General informationNotification NumberB/RO/07/14Member State to which the notification was sentRomaniaDate of acknowledgement from the Member State Competent Authority08/03/2007Title of the ProjectTesting of NK603 (MON-ØØ6Ø3-6) maize. Request of the revision of the consent for deliberate releasing into environment for testing of genetically modified plant of maize (Zea mays -NK603), no 9 din 26 April 2006 – by the Romanian Ministry of Environment and Water Management.Proposed period of release:15/04/2007 to 01/12/2008Name of the Institute(s) or Company(ies)Pioneer Hi-Bred Seeds Agro SRL, Departamentul de cercetare
DN 2, km. 19,7
3. Is the same GMPt release planned elsewhere in the Community?NoHas the same GMPt been notified elsewhere by the same notifier?NoGenetically modified plantComplete name of the recipient or parental plant(s)
2. Description of the traits and characteristics which have been introduced or modified, including marker genes and previous modifications:NK603 Roundup Ready maize was produced by the introduction of a glyphosate-tolerant 5-enolpyruvylshikimate-3-phosphate synthase (EPSPS) gene from Agrobacterium sp. strain CP4 (CP4 EPSPS) into the maize genome. The expression of glyphosate-tolerant CP4 EPSPS proteins in crop plants imparts tolerance to glyphosate (N-phosphonomethyl-glycine), the active ingredient in the non-selective, foliar-applied, broad-spectrum, post-emergent herbicide Roundup®2. The use of maize plants containing the Roundup Ready gene enables the farmer to utilise Roundup herbicide for effective control of weeds during the growing season and to take advantage of the favourable environmental and safety characteristics of Roundup herbicide.Genetic modification3. Type of genetic modification:Insertion; In case of insertion of genetic material, give the source and intended function of each constituent fragment of the region to be inserted:NK603 Roundup Ready maize was generated using a particle acceleration transformation system and a gel-isolated MluI fragment, PV ZMGT32L, containing a 5-enolpyruvyl¬shikimate-3-phosphate synthase (EPSPS) gene from Agro¬bacterium sp. strain CP4 (CP4 EPSPS). The cp4 epsps gene encodes a tolerant form of EPSPS, which confers glyphosate (Roundup) tolerance to the plant.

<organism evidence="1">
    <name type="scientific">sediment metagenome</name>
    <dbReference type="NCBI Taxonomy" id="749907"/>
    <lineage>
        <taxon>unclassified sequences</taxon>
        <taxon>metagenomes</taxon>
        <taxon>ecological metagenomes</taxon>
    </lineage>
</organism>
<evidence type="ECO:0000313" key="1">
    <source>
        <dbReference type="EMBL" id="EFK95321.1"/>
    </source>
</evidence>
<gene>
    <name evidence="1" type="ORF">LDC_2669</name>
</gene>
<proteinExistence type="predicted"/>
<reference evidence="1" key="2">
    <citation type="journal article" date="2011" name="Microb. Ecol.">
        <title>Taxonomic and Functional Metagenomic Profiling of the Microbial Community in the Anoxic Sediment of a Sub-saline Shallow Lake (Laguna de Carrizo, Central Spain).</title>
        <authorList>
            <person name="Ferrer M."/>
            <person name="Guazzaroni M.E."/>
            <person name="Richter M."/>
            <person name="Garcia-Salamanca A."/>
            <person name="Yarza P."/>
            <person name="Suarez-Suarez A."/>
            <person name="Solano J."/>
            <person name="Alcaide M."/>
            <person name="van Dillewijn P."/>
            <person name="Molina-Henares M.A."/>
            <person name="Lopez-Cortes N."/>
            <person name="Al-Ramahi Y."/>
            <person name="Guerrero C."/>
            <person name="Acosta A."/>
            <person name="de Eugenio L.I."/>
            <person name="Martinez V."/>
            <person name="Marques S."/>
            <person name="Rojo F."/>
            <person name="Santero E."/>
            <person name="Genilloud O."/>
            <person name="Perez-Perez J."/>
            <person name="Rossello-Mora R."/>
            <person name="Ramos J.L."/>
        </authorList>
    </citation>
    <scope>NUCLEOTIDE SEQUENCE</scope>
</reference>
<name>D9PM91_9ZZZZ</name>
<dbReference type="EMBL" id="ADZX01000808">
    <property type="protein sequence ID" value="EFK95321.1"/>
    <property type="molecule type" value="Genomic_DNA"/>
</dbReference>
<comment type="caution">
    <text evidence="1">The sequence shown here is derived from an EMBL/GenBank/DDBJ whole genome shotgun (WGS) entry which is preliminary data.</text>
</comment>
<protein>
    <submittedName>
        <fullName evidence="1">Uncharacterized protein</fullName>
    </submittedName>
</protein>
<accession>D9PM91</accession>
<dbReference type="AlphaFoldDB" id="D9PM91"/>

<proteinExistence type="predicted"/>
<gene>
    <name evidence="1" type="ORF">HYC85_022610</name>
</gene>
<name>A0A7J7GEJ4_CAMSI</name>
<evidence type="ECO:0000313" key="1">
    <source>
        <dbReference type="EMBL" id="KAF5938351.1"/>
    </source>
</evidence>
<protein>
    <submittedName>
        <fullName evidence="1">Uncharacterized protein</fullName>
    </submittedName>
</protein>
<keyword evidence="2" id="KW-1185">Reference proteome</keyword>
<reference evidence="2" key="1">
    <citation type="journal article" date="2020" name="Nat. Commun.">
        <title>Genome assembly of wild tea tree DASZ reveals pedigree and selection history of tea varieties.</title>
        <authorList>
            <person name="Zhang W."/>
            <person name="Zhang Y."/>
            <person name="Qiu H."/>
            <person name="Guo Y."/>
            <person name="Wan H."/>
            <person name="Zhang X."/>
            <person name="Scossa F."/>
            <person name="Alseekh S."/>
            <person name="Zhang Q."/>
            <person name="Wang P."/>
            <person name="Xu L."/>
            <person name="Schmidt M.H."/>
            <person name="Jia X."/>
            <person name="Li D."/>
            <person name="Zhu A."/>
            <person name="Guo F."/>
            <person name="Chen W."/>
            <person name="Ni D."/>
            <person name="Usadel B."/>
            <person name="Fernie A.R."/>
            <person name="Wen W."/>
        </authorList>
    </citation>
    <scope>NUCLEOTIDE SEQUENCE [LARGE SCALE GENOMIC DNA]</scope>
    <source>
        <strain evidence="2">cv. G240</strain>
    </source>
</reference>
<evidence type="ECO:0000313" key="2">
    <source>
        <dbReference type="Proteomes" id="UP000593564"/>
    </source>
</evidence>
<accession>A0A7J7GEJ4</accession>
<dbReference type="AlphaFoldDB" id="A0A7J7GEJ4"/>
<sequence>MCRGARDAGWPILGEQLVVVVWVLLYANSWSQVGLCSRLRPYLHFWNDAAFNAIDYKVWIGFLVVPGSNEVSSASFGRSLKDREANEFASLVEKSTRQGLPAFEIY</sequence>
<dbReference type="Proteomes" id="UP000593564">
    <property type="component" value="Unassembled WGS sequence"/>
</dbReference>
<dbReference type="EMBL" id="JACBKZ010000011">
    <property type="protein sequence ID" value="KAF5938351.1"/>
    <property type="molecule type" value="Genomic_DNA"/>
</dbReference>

|Common Name||Family Name||Genus||Species||Subspecies||Cultivar/breeding line|
|maize||poaceae||zea||zea mays||mays||experimental hybrids|
The plant expression plasmid vector, PV-ZMGT32, was developed by Monsanto Company, St. Louis, Missouri and contains two adjacent plant gene expression cassettes each containing a single copy of the cp4 epsps gene. The vector also contains an nptII selectable marker gene, which allows selection of bacteria containing the plasmid, and an origin of replication (ori) necessary for replicating the plasmid in Escherichia coli.
The agarose gel-isolated MluI restriction fragment of plasmid vector, PV ZMGT32L, which was utilized for transformation of NK603 Roundup Ready maize, contains only the CP4 EPSPS plant gene expression cassettes and does not contain the nptII selectable marker gene or origin of replication.
All genetic constituents within plasmid vector PV-ZMGT32 are completely known including the gene of interest, cp4 epsps, and its function. The agarose gel-isolated MluI restriction fragment of the plasmid vector, PV ZMGT32L, utilized for transformation of NK603 Roundup Ready maize, contains only the CP4 EPSPS plant gene expression cassettes and does not contain the nptII selectable marker gene or origin of replication.
In NK603 Roundup Ready maize, the e35S promoter utilised in the first plant gene expression cassette, as derived from cauliflower mosaic virus (CaMV), is well characterised. The safety of the e35S promoter is well established and does not impart a pathogenic response. The sequence for epsps utilised in both cassettes was isolated from Agrobacterium sp. strain CP4, while the NOS 3’ terminator is a 3’ non-translated region of the nopaline synthase gene derived from the Ti plasmid of Agrobacterium tumefaciens. There is no human or animal pathogenicity known from Agrobacterium species, nor is the cp4 epsps or NOS 3’ sequence a determinant of Agrobacterium plant pathogenesis.
The P-ract promoter and intron, Zmhsp70 intron and ctp2 inserted genetic elements are derived from common plant species including rice, maize and Arabidopsis.
In conclusion none of the inserted sequences are known to have any pathogenic or harmful characteristics.6. Brief description of the method used for the genetic modification:NK603 Roundup Ready maize was modified by incorporation of a restriction fragment of plasmid DNA, designated as PV-ZMGT32L, into the maize genome using a particle acceleration method.7. If the recipient or parental plant is a forest tree species, describe ways and extent of dissemination and specific factors affecting dissemination:Not applicable.Experimental Release1. Purpose of the release:The purpose of this release is to collect data necessary for the registration of new NK603 maize hybrids on the National list of Romania.2. Geographical location of the site:Delibetrate release into the environment is planned for 2007 in the following locations: